In Biden’s view, the United States and other democracies are in a competition with China and other autocracies. This is being exacerbated by a period of rapid technological change that could give China an opportunity to leapfrog the United States in certain areas. Biden regularly invokes his many conversations with Xi Jinping to observe that the Chinese leader is deeply ideological in his personal commitment to authoritarianism. Biden’s top Asia adviser, Kurt M. Campbell, has echoed that sentiment, saying that Xi has “almost completely disassembled nearly 40 years of mechanisms designed for collective leadership,” and that he is largely responsible for a more assertive Chinese foreign policy.
Beyond the rhetoric, the Biden administration is working with Congress to pass the Endless Frontier Act in order to counter China’s economic and geopolitical ambition, especially in technology; it has prioritized relations with Asian allies over bilateral diplomacy with Beijing; and it has pressed Europe to do more to counter China.
This has been a bit of a journey for the president. Two years ago, he spoke about why he thought reports of China’s strength were overstated, and made a remark that Republicans hammered him for during the 2020 campaign: “China is going to eat our lunch? Come on, man. I mean, you know, they’re not bad folks, folks. But guess what? They’re not competition for us.”
Now he worries that they are competition for America, and not only that—they might win. This belief underpins the Biden doctrine.
To many within the Democratic Party, the speed with which Biden has adopted this stance has been a surprise. Some in the party’s foreign-policy establishment hope that his views on China are not yet settled, and that he will moderate his rhetoric and outlook over time, deemphasizing the contest between democracy and authoritarianism. They worry that the United States could find itself embroiled in an ideological struggle with China akin to the Cold War. Like Biden in 2019, they think that China’s strengths are overstated, and that the U.S. can afford to be patient and restrained. They believe that while Washington must stand up for its interests, it also needs to quickly transition to a point of peaceful coexistence with China—basically a restoration of the Obama administration’s approach.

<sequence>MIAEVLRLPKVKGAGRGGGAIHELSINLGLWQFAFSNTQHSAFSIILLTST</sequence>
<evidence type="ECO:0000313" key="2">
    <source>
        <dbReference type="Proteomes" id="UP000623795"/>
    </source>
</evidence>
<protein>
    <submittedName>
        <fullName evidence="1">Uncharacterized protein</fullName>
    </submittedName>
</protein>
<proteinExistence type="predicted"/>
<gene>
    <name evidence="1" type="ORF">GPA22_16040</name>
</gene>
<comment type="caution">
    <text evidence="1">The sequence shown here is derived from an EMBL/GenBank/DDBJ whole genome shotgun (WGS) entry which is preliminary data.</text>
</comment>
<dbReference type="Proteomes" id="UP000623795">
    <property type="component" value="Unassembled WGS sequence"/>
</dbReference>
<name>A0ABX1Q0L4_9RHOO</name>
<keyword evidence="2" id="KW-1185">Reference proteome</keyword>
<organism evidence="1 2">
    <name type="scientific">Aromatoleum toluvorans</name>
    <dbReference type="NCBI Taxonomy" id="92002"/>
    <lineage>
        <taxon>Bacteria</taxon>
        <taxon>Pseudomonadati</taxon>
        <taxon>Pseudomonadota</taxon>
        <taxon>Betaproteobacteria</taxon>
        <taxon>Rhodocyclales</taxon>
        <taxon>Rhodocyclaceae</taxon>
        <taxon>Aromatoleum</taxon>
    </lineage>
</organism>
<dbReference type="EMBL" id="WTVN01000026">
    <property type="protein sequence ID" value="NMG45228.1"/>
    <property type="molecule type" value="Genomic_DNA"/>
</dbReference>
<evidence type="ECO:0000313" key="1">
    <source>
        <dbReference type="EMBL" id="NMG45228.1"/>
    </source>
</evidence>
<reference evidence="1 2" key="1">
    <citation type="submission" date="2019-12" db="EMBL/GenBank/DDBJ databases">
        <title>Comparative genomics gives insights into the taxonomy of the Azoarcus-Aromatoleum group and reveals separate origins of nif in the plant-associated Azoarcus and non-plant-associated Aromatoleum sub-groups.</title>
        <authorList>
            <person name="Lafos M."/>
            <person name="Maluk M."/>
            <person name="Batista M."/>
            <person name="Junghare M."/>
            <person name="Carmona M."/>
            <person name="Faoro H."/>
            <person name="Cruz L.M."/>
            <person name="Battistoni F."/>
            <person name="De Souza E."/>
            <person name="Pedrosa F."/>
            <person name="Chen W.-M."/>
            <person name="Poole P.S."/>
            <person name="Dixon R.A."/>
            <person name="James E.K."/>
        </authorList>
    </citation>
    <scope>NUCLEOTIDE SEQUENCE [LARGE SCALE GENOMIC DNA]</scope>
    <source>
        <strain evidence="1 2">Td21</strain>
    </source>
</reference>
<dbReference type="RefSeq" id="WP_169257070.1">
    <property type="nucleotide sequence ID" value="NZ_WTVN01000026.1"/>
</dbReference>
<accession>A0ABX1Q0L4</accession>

A Biden-administration official, speaking on the condition of anonymity to candidly discuss government deliberations, told me that while the top foreign-policy officials are simpatico with the president, some in the government share the restorationists’ concerns, while others have yet to grasp the significance of the president’s statements.
America’s allies in Europe, especially Germany, are also nervous about the emphasis on facing off with China. It is perhaps no coincidence that Biden published an article on the eve of his trip to Europe in which he downplayed the competition with autocracies, emphasizing instead the general need to prove democracy’s effectiveness.